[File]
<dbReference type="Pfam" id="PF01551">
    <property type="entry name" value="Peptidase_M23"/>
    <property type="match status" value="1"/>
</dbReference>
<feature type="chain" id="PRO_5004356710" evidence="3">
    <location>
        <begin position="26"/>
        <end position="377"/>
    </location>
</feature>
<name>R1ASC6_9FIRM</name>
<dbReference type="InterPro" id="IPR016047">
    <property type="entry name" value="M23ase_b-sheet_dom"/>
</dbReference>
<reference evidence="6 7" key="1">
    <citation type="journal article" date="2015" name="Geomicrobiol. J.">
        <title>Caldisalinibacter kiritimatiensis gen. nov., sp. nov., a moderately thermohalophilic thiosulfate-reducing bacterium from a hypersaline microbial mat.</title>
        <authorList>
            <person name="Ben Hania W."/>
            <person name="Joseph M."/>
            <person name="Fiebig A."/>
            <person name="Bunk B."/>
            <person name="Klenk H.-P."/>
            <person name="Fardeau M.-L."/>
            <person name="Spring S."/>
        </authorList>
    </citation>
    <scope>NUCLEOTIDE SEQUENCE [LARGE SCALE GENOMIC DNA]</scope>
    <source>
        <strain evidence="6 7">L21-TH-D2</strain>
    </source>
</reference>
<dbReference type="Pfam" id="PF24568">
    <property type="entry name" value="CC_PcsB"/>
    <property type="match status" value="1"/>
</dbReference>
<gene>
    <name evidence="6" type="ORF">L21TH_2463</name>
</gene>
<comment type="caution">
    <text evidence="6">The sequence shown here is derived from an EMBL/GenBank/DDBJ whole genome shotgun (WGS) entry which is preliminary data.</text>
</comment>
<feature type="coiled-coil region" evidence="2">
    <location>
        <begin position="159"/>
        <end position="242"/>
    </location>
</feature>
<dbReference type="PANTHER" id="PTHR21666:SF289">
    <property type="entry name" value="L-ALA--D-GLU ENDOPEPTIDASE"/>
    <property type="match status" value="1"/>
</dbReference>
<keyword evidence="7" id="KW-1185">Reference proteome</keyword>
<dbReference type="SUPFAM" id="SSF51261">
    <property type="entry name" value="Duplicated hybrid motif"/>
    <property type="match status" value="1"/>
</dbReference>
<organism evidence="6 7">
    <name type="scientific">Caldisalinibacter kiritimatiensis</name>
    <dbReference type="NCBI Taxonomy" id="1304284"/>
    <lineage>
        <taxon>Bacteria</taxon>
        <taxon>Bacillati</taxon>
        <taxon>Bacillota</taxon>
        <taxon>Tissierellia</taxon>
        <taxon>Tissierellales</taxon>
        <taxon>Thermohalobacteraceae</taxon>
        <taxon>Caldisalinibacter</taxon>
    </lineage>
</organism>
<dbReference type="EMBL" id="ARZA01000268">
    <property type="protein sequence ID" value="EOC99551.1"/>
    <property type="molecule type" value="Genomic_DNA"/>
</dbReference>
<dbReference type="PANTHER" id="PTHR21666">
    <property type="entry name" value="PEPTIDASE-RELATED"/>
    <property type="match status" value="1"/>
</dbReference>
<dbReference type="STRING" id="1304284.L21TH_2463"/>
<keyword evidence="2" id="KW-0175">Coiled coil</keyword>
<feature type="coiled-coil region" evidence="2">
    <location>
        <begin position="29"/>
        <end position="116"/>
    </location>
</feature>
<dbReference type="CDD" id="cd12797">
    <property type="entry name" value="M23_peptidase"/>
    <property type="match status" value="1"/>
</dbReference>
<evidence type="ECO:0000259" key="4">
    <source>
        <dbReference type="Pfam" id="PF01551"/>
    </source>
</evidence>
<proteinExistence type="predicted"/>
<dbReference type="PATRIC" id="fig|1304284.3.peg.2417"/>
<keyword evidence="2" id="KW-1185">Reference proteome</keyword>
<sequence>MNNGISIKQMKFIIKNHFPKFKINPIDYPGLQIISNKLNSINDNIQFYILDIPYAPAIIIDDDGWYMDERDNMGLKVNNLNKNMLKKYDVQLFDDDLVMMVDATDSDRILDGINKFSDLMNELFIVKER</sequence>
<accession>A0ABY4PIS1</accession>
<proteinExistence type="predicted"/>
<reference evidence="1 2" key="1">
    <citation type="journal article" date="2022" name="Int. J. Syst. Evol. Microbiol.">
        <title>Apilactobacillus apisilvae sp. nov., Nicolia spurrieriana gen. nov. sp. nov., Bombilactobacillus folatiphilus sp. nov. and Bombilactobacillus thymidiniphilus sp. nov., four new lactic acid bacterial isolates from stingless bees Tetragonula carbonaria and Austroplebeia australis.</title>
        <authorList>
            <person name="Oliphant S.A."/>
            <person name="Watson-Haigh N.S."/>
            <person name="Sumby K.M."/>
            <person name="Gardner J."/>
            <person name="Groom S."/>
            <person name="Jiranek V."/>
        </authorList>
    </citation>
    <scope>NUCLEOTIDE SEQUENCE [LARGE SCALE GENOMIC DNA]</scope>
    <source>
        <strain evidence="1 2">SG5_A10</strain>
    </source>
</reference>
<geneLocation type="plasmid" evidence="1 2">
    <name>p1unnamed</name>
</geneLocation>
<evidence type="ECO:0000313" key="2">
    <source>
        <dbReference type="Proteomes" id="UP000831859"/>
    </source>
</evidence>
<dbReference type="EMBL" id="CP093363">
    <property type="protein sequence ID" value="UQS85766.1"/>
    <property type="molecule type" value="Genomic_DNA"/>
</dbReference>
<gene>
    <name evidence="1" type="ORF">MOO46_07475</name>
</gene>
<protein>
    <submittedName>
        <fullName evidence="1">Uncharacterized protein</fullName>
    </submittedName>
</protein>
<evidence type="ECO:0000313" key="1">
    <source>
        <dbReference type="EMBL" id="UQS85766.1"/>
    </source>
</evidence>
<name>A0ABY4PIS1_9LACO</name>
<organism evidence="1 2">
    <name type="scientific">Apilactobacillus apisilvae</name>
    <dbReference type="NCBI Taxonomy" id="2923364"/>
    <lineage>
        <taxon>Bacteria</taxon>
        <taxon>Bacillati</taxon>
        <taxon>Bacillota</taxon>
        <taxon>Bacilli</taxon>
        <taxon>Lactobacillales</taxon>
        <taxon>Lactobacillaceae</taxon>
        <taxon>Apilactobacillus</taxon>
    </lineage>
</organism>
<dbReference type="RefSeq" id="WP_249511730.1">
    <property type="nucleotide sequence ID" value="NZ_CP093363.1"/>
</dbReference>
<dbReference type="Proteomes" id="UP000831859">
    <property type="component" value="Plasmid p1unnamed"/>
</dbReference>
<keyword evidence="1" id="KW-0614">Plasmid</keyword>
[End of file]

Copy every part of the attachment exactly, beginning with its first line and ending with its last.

<dbReference type="Pfam" id="PF01551">
    <property type="entry name" value="Peptidase_M23"/>
    <property type="match status" value="1"/>
</dbReference>
<feature type="chain" id="PRO_5004356710" evidence="3">
    <location>
        <begin position="26"/>
        <end position="377"/>
    </location>
</feature>
<name>R1ASC6_9FIRM</name>
<dbReference type="InterPro" id="IPR016047">
    <property type="entry name" value="M23ase_b-sheet_dom"/>
</dbReference>
<reference evidence="6 7" key="1">
    <citation type="journal article" date="2015" name="Geomicrobiol. J.">
        <title>Caldisalinibacter kiritimatiensis gen. nov., sp. nov., a moderately thermohalophilic thiosulfate-reducing bacterium from a hypersaline microbial mat.</title>
        <authorList>
            <person name="Ben Hania W."/>
            <person name="Joseph M."/>
            <person name="Fiebig A."/>
            <person name="Bunk B."/>
            <person name="Klenk H.-P."/>
            <person name="Fardeau M.-L."/>
            <person name="Spring S."/>
        </authorList>
    </citation>
    <scope>NUCLEOTIDE SEQUENCE [LARGE SCALE GENOMIC DNA]</scope>
    <source>
        <strain evidence="6 7">L21-TH-D2</strain>
    </source>
</reference>
<dbReference type="Pfam" id="PF24568">
    <property type="entry name" value="CC_PcsB"/>
    <property type="match status" value="1"/>
</dbReference>
<gene>
    <name evidence="6" type="ORF">L21TH_2463</name>
</gene>
<comment type="caution">
    <text evidence="6">The sequence shown here is derived from an EMBL/GenBank/DDBJ whole genome shotgun (WGS) entry which is preliminary data.</text>
</comment>
<feature type="coiled-coil region" evidence="2">
    <location>
        <begin position="159"/>
        <end position="242"/>
    </location>
</feature>
<dbReference type="PANTHER" id="PTHR21666:SF289">
    <property type="entry name" value="L-ALA--D-GLU ENDOPEPTIDASE"/>
    <property type="match status" value="1"/>
</dbReference>
<keyword evidence="7" id="KW-1185">Reference proteome</keyword>
<dbReference type="SUPFAM" id="SSF51261">
    <property type="entry name" value="Duplicated hybrid motif"/>
    <property type="match status" value="1"/>
</dbReference>
<organism evidence="6 7">
    <name type="scientific">Caldisalinibacter kiritimatiensis</name>
    <dbReference type="NCBI Taxonomy" id="1304284"/>
    <lineage>
        <taxon>Bacteria</taxon>
        <taxon>Bacillati</taxon>
        <taxon>Bacillota</taxon>
        <taxon>Tissierellia</taxon>
        <taxon>Tissierellales</taxon>
        <taxon>Thermohalobacteraceae</taxon>
        <taxon>Caldisalinibacter</taxon>
    </lineage>
</organism>
<dbReference type="EMBL" id="ARZA01000268">
    <property type="protein sequence ID" value="EOC99551.1"/>
    <property type="molecule type" value="Genomic_DNA"/>
</dbReference>
<dbReference type="PANTHER" id="PTHR21666">
    <property type="entry name" value="PEPTIDASE-RELATED"/>
    <property type="match status" value="1"/>
</dbReference>
<dbReference type="STRING" id="1304284.L21TH_2463"/>
<keyword evidence="2" id="KW-0175">Coiled coil</keyword>
<feature type="coiled-coil region" evidence="2">
    <location>
        <begin position="29"/>
        <end position="116"/>
    </location>
</feature>
<dbReference type="CDD" id="cd12797">
    <property type="entry name" value="M23_peptidase"/>
    <property type="match status" value="1"/>
</dbReference>
<evidence type="ECO:0000259" key="4">
    <source>
        <dbReference type="Pfam" id="PF01551"/>
    </source>
</evidence>
<proteinExistence type="predicted"/>
<dbReference type="PATRIC" id="fig|1304284.3.peg.2417"/>
<keyword evidence="2" id="KW-1185">Reference proteome</keyword>
<sequence>MNNGISIKQMKFIIKNHFPKFKINPIDYPGLQIISNKLNSINDNIQFYILDIPYAPAIIIDDDGWYMDERDNMGLKVNNLNKNMLKKYDVQLFDDDLVMMVDATDSDRILDGINKFSDLMNELFIVKER</sequence>
<accession>A0ABY4PIS1</accession>
<proteinExistence type="predicted"/>
<reference evidence="1 2" key="1">
    <citation type="journal article" date="2022" name="Int. J. Syst. Evol. Microbiol.">
        <title>Apilactobacillus apisilvae sp. nov., Nicolia spurrieriana gen. nov. sp. nov., Bombilactobacillus folatiphilus sp. nov. and Bombilactobacillus thymidiniphilus sp. nov., four new lactic acid bacterial isolates from stingless bees Tetragonula carbonaria and Austroplebeia australis.</title>
        <authorList>
            <person name="Oliphant S.A."/>
            <person name="Watson-Haigh N.S."/>
            <person name="Sumby K.M."/>
            <person name="Gardner J."/>
            <person name="Groom S."/>
            <person name="Jiranek V."/>
        </authorList>
    </citation>
    <scope>NUCLEOTIDE SEQUENCE [LARGE SCALE GENOMIC DNA]</scope>
    <source>
        <strain evidence="1 2">SG5_A10</strain>
    </source>
</reference>
<geneLocation type="plasmid" evidence="1 2">
    <name>p1unnamed</name>
</geneLocation>
<evidence type="ECO:0000313" key="2">
    <source>
        <dbReference type="Proteomes" id="UP000831859"/>
    </source>
</evidence>
<dbReference type="EMBL" id="CP093363">
    <property type="protein sequence ID" value="UQS85766.1"/>
    <property type="molecule type" value="Genomic_DNA"/>
</dbReference>
<gene>
    <name evidence="1" type="ORF">MOO46_07475</name>
</gene>
<protein>
    <submittedName>
        <fullName evidence="1">Uncharacterized protein</fullName>
    </submittedName>
</protein>
<evidence type="ECO:0000313" key="1">
    <source>
        <dbReference type="EMBL" id="UQS85766.1"/>
    </source>
</evidence>
<name>A0ABY4PIS1_9LACO</name>
<organism evidence="1 2">
    <name type="scientific">Apilactobacillus apisilvae</name>
    <dbReference type="NCBI Taxonomy" id="2923364"/>
    <lineage>
        <taxon>Bacteria</taxon>
        <taxon>Bacillati</taxon>
        <taxon>Bacillota</taxon>
        <taxon>Bacilli</taxon>
        <taxon>Lactobacillales</taxon>
        <taxon>Lactobacillaceae</taxon>
        <taxon>Apilactobacillus</taxon>
    </lineage>
</organism>
<dbReference type="RefSeq" id="WP_249511730.1">
    <property type="nucleotide sequence ID" value="NZ_CP093363.1"/>
</dbReference>
<dbReference type="Proteomes" id="UP000831859">
    <property type="component" value="Plasmid p1unnamed"/>
</dbReference>
<keyword evidence="1" id="KW-0614">Plasmid</keyword>